In the late afternoon the weather had let up somewhat, and Skye showed me my first task in the front garden: operation grass removal. She bought some ornamental grass two years ago, and it has run wild, starting to choke out other plants. As such, it is my task to uproot it all, which is proving formidable, as the garden bed consists of clay soil, and the roots are firmly seated in it, stubbornly refusing to budge. It's going to take me days, but that's alright... I am to work in the garden from 8am to 12pm each day, so four hours every day isn't so bad.
For dinner tonight we had rice, a ginger curry chickpea dish, and fresh beans from the garden that Finn picked and shelled. Then Skye was off to a study group, and a neighbour named Bev came over to keep Finn company, and the three of us watched The Tribal Eye DVD on Bali (which made me think of my old landlords), and then the first two episodes of Civilization (I love old documentaries).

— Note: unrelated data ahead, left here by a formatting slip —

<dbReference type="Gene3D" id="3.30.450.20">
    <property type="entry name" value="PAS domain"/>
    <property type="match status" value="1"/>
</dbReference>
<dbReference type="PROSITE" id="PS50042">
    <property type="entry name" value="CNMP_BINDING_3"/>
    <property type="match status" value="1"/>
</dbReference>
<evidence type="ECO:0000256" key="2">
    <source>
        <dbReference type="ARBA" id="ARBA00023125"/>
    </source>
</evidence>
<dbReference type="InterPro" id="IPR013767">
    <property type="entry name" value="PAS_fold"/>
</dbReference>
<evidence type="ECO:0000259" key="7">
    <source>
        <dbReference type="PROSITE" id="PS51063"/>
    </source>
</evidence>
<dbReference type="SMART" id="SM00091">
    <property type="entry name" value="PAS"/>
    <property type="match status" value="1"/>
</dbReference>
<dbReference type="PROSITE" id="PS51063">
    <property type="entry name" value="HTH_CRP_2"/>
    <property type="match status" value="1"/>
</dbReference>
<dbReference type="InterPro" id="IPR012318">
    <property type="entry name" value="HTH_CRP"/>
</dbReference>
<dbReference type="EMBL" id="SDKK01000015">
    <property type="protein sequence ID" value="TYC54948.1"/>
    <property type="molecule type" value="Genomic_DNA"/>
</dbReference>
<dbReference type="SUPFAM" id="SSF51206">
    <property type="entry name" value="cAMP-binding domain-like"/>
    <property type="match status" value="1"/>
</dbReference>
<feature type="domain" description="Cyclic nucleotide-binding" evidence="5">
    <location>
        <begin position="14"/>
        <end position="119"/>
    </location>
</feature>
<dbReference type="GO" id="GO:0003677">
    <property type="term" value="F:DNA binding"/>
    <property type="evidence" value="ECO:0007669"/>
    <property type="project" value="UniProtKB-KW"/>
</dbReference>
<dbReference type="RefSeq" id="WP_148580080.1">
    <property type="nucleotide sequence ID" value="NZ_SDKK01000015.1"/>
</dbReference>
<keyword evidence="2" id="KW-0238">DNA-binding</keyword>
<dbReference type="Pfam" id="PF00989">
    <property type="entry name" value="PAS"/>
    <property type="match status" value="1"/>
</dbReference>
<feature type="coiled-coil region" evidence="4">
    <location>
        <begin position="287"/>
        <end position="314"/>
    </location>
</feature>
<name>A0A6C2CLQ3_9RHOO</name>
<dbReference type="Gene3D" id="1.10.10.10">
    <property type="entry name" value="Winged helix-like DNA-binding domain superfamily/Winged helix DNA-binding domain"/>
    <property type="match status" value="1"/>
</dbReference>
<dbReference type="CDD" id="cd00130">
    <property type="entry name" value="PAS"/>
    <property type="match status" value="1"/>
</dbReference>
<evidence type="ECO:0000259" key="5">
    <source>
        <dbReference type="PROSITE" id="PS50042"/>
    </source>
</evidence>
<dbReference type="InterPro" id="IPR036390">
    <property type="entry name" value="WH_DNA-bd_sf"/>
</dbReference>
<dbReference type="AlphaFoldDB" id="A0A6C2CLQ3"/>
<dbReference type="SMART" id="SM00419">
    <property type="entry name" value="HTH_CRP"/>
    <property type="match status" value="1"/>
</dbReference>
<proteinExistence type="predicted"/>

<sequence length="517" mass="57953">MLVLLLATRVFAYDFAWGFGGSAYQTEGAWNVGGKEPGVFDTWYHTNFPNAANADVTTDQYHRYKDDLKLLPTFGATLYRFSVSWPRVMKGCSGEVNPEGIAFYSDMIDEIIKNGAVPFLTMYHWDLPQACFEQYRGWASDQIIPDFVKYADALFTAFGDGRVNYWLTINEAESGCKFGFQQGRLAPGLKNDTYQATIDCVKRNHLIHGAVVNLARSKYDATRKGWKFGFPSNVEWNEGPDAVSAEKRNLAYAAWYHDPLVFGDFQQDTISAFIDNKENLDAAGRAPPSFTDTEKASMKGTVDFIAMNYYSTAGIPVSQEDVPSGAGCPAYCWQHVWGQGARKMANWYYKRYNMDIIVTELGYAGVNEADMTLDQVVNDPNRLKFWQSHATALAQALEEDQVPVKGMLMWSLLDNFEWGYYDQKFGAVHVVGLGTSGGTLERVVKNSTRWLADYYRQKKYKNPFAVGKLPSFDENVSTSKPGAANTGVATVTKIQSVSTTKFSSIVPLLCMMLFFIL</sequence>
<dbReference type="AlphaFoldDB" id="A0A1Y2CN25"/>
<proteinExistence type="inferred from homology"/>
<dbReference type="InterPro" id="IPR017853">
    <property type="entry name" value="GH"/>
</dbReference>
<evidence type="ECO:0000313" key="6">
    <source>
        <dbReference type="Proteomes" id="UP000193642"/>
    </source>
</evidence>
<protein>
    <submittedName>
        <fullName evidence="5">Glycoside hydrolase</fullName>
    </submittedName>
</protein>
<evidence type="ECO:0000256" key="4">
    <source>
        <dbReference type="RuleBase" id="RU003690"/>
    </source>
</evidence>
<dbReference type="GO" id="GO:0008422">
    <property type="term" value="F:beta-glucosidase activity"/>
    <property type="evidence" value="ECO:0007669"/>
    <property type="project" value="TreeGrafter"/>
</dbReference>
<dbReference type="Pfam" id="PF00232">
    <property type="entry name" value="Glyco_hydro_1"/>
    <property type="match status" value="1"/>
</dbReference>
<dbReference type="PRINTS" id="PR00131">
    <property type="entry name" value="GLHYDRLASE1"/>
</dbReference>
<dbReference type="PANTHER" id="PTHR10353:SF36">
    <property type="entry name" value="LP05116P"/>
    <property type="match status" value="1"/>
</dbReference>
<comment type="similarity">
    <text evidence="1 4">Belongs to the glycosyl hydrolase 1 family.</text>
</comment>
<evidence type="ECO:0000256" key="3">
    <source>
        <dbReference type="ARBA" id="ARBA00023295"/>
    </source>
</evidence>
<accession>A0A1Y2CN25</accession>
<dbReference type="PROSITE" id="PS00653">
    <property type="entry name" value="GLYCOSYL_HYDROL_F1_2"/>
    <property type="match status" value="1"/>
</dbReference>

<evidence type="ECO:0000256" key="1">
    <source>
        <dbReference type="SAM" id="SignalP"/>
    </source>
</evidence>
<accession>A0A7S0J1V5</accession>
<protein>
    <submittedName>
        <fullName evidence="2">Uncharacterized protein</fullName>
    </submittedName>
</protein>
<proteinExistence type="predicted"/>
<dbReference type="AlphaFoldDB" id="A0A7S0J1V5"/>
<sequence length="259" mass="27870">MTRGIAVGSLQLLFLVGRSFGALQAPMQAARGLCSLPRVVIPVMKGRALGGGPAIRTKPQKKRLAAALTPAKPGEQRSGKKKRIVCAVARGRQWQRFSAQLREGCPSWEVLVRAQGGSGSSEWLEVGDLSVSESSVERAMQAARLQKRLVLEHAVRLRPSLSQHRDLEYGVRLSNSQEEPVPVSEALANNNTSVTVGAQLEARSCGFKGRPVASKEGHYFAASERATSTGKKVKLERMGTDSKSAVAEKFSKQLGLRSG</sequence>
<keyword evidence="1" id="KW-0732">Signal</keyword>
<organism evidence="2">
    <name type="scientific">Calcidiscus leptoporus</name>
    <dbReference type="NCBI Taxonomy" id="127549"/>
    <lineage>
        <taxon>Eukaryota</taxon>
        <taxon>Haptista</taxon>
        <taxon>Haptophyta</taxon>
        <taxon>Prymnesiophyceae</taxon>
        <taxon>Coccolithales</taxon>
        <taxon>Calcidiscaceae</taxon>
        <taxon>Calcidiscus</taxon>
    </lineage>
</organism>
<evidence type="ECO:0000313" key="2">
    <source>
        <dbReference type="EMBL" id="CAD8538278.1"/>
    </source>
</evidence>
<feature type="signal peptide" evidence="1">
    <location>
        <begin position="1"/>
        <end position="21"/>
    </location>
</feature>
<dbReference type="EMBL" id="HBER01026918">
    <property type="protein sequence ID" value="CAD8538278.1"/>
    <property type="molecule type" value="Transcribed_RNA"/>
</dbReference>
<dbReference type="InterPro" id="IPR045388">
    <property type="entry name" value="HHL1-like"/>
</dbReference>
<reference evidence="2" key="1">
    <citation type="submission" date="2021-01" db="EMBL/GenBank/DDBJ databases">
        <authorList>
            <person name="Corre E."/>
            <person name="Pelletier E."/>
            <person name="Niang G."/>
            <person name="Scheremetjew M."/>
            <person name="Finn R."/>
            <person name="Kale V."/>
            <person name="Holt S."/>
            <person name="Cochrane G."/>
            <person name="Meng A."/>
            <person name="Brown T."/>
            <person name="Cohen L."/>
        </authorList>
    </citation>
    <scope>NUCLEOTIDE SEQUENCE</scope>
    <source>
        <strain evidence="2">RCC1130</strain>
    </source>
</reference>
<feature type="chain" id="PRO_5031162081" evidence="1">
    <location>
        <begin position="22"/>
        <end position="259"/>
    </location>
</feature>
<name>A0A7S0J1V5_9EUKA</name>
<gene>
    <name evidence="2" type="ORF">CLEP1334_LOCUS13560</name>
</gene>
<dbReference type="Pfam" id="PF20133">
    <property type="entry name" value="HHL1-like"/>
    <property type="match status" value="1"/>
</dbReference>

In short, I think I am going to like being here; while I need to go down to the Church Thrift Store and pick up a long-sleeved shirt and pants to garden in (I didn't bring anything I feel like totally destroying with dirt and stains and sunscreen), life here with Skye and Finn in Waipawa appears to be very peaceful, almost Quaker-like. After a crazy month of touring all over New Zealand with Stray, this could be just the thing I need to relax.
After all, it's amazing the little things that one misses; today was the first time I have brushed my teeth in over a month where I had a water glass to drink out of! Simple mind, simple pleasures, I guess. :-P Night!